Oklahoma Watches and Warnings

Great State: Signatures and Graffiti Artwork Revealed in Second Floor Closed Off in the 1940’s

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MINCO, OKLAHOMA -- The building dates to 1901.

The Merkle family ran a grocery store for years here.

But walk through the same front door now and Deana Wolje will likely be there to show you around.

On a tour of the first floor she points out, "This is where the old meat locker used to be. We still have it."

It's been Blossom Time Antiques for about fifteen years, but PC Bob's is in here too along with a soda fountain and a couple of other small businesses.

"It's been a good thing," says Wolje.

Deana and her family saved this building from the fate of two old structures torn down next door.

She says, "If you can save any building that's a good thing."

Renovating the upstairs took longer.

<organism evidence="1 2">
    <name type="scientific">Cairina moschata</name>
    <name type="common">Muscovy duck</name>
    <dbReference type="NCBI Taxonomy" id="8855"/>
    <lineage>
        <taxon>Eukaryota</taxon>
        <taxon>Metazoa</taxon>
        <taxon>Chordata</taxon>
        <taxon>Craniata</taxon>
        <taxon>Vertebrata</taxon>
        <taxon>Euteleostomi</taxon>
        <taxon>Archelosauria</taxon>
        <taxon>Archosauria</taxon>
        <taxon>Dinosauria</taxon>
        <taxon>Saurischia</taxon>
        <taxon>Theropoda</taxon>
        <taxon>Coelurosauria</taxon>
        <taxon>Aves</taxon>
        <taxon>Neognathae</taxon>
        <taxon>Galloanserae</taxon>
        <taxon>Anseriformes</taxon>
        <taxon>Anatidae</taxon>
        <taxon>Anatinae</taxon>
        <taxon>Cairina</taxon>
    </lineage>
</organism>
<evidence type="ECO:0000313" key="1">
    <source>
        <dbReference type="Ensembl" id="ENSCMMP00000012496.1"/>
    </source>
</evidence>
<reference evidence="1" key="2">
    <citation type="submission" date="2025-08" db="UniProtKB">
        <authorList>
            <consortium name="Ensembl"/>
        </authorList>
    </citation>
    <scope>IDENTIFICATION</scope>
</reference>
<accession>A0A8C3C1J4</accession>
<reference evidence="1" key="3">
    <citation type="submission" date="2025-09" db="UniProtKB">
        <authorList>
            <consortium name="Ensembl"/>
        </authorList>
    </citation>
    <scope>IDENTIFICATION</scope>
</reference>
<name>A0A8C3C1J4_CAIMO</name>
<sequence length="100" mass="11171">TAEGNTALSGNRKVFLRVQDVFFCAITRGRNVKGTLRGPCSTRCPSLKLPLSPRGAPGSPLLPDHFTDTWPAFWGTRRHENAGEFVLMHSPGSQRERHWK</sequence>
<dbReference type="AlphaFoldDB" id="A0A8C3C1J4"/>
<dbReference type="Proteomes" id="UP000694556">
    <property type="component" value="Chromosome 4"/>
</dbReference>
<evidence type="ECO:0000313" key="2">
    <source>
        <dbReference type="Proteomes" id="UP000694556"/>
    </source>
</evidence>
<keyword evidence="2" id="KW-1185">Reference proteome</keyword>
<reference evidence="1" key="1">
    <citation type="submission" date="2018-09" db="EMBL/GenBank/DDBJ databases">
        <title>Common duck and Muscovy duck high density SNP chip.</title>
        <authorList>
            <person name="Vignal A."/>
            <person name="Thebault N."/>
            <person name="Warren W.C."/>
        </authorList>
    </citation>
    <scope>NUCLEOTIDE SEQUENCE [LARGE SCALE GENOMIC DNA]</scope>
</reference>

That was a job too, clearing out years of bird droppings and dust.

Her second floor had been closed off for decades.

She knows this because the graffiti covering the peeling plaster ends between the mid-1920's and 1930.

Wolje estimates, "From my knowledge, in the 40's or 50's they closed it off so it hasn't been used up here."

Deana never knew about these messages from the past.

The people who wrote them are long gone.

They're faded.

Some have fallen with the crumbling plaster.

But in addition to the names, she found art work too.

She put a frame around this portrait of a mysterious woman named Lucee.

"A woman from around the '20's I guess," she says.

These sketched figures are labeled from 1916.

The earliest scrawls go back to when the building was brand new.

The second floor is open now filled with antiques waiting for new homes.

But there are people who come up just to stare at the walls, kind of like cave paintings from the past century, a few 'hellos' and 'here I ams' rediscovered long after the authors passed through.

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